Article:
Beijing

September 4, 2010, 1pm PDT
Marina Hyde writes that the "horrible thing about China's 62-mile nine-day jam was that it destroyed the certainty that travel will inevitably result in arrival."
The Guardian
August 30, 2010, 12pm PDT
The recent 11-day traffic jam in China was no fluke. As <em>The Economist</em> explains, the crushing congestion is little more than a real-world example of imbalances in supply and demand.
The Economist
August 24, 2010, 7am PDT
A major route in China has been slammed with a major traffic jam, spanning more than 60 miles and lasting for more than a week.
BBC
August 1, 2010, 7am PDT
That's the name of the new project being built in the Beijing Watercube, one of the city's highlight architectural creations built for the 2008 Summer Olympics.
Contract
July 23, 2010, 10am PDT
Adam Meyer, an architects practicing in Chengdu, scrutinizes some of the myths and projections surrounding China's rapid economic growth which have become so popular in the last half decade.
New Geography
June 30, 2010, 2pm PDT
By 2030, China will have 220 cities containing a population of 1 million or more, 24 of which will be megacities. The boom China is expected to go through, 'boggles the imagination of North Americans and Europeans.'
World Changing
June 1, 2010, 10am PDT
Officials in Beijing are planning to build 21 more rail and subways lines by the year 2020.
Global Times
April 29, 2010, 12pm PDT
Wang Jun, author of two best-selling books on urban history and planning in China, became an advocate of historic preservation after watching Beijing's old city destroyed and rebuilt as skyscrapers.
CNN
April 20, 2010, 10am PDT
As Shanghai prepares to host the World Expo beginning next month, the aftertaste of over-investment in Beijing's 2008 Summer Olympics and that event's now-empty venues is causing some to question the wisdom of the Expo and its long-term impact.
The Washington Post
February 5, 2010, 11am PST
Underused since the end of the 2008 Summer Olympics, the Beijing Water Cube swimming stadium will be converted into a water park.
Agence France Presse
January 6, 2010, 12pm PST
This slideshow from the <em>BBC</em> explores how Beijing's iconic Bird's Nest Olympic stadium is being reused -- as a kids theme park.
BBC
November 10, 2009, 12pm PST
Chinese officials have decided to expand Beijing's Central Business District, clearing out nearly four square kilometers with 10,000 homes on it in the process.
The Infrastructurist
Blog post
September 7, 2009, 7pm PDT

I have lived in Boston, Chicago, London, Los Angeles, New York and San Francisco but I have never seen anything like Beijing.  Over the next two weeks, I'm giving a series of talks at Tsinghua, Peking University and the Lincoln Institute, and the CASS.  While I was little surprised to see Mao's face on all of the money and to not be able to access my blog, I have been very impressed with everything I see and I see glimpses of a future "green city".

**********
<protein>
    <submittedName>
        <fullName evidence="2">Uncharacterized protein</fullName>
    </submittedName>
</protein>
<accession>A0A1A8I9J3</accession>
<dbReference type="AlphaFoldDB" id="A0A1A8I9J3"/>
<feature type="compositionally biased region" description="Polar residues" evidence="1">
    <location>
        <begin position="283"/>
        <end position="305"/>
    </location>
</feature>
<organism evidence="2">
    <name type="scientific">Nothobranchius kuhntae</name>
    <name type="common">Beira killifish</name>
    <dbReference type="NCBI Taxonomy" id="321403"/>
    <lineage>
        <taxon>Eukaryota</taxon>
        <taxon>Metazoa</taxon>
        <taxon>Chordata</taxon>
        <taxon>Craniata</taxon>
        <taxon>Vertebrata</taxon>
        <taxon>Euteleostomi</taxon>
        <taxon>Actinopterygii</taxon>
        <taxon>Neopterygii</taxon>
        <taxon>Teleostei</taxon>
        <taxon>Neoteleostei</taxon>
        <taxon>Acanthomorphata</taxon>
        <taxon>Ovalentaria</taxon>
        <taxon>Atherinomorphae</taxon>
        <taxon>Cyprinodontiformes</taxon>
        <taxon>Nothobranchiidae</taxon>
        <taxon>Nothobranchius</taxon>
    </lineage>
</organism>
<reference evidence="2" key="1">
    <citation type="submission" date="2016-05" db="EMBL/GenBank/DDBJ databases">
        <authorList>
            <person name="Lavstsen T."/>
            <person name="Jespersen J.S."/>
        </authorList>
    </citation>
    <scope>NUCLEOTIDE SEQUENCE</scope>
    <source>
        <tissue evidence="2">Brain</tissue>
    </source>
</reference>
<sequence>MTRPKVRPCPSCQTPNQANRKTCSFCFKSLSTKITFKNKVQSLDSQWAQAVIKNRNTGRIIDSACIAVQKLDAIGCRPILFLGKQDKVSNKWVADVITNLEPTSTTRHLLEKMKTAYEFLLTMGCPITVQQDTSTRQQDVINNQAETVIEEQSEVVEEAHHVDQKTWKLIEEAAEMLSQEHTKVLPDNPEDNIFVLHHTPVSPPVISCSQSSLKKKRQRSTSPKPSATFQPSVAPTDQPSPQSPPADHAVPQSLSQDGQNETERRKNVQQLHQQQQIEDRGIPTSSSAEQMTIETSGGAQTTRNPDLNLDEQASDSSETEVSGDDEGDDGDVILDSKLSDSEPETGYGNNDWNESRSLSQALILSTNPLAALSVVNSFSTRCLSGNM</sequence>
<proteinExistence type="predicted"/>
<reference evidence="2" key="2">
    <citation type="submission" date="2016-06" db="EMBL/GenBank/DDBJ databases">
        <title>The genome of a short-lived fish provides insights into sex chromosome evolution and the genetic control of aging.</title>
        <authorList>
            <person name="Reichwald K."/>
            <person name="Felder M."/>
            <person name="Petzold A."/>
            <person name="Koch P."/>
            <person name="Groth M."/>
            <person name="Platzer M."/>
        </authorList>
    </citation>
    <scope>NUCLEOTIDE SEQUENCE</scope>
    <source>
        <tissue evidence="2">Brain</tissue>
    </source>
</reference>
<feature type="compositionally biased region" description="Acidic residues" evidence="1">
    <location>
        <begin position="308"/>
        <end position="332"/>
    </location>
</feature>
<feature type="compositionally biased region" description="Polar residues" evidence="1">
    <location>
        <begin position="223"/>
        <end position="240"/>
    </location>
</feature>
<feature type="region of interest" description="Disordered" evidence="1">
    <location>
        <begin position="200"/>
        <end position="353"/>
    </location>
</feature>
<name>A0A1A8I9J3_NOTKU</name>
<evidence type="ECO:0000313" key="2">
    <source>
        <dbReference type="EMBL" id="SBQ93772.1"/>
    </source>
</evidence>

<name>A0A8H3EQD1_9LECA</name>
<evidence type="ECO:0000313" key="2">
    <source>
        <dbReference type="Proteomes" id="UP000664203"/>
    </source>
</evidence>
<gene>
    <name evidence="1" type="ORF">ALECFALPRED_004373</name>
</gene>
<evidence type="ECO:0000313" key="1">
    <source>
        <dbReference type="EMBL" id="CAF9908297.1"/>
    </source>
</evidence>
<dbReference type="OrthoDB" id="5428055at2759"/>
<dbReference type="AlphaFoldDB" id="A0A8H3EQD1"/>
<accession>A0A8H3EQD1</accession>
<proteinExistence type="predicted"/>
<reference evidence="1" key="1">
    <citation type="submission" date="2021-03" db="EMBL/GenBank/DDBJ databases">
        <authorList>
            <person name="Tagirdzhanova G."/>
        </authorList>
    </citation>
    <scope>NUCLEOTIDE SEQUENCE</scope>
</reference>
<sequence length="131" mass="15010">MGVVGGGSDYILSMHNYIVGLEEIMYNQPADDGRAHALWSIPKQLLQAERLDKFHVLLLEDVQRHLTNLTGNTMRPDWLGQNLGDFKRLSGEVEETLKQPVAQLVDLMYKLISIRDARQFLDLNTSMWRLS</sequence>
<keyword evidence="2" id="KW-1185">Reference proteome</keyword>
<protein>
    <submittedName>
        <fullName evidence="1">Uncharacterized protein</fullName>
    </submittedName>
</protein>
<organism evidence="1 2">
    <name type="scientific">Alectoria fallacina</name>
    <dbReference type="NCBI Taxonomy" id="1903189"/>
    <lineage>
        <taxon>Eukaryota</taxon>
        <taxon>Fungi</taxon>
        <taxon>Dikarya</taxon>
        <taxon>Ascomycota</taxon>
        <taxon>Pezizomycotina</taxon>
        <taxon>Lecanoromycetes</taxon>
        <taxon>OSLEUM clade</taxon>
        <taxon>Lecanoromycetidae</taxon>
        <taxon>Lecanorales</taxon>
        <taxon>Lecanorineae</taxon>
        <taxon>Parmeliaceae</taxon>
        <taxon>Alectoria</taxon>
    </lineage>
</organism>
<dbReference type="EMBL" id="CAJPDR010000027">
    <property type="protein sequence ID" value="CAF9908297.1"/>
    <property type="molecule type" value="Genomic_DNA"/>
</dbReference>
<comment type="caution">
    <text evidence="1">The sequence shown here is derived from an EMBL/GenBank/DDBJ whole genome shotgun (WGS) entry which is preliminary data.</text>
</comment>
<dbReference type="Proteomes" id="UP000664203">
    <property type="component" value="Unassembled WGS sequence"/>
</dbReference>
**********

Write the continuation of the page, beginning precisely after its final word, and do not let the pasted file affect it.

Matthew E. Kahn
September 4, 2009, 7am PDT
New world cities are emerging, and the "first truly urban century" will be shaped by the way increasing wealth is handled in places like Mumbai, Bangalore, Shanghai, Beijing, Sao Paulo and Dubai.
Forbes
August 20, 2009, 6am PDT
Beijing could be heading towards a sprawling future, according to a new report from the World Bank. Despite expanding transit options, the location of jobs is pushing more people out from the center of the city.
The New York Times Style Magazine
August 18, 2009, 9am PDT
After an unstoppable run of megaprojects being built with an eye on the Olympics, architects are now designing smaller, human-scale projects in between the cracks.
Asia Times
August 15, 2009, 9am PDT
As the host of the 2010 World Expo, Shanghai is sparing no expense. Civic investment and projects are expected to eclipse those of Beijing when it hosted the 2008 Summer Olympics.
The New York Times
Blog post
June 30, 2009, 11am PDT

The Olympics can be awesome for cities. Or they can be devastating. Rarely they're both, and most often they are an economic drain caused by over-investment in facilities with limited long-term usability. So when London's plans for a 2012 Summer Olympics stadium that would reduce from 80,000 seats during the games to a more realistically usable 25,000 seats after, Olympics experts, city officials and taxpayers rejoiced. But recent news has turned that rejoice to disgust.

Nate Berg
May 1, 2009, 8am PDT
Despite efforts to clean up Beijing during last year's Olympic Games, pollutant reductions were very minor, according to a new report.
ScienceNOW Daily News
Blog post
April 16, 2009, 12am PDT

Whether you've realized it yet or not, soccer is a big deal in this gloabalizing world. And every four years it's a huge deal for one country: the host of the FIFA World Cup. All eyes are on the host country for the 32-team tournament, which is the most-watched sporting event in the world. And though showtime is just one month long, the host spends years vying, preparing and investing for the tournament. It has major potential to spur broad countrywide improvements and economic development. So when the U.S. made news recently by offering forth 70 stadia as possible host sites for either the 2018 or 2022 World Cup (along with a reputation booster from President Barack Obama), I had to filter out my national pride. Sure, the U.S. would make a good and clearly able host for the event, but it seems that the potential of the World Cup could be better directed towards a country that really needs large-scale civic improvement and investment.

Nate Berg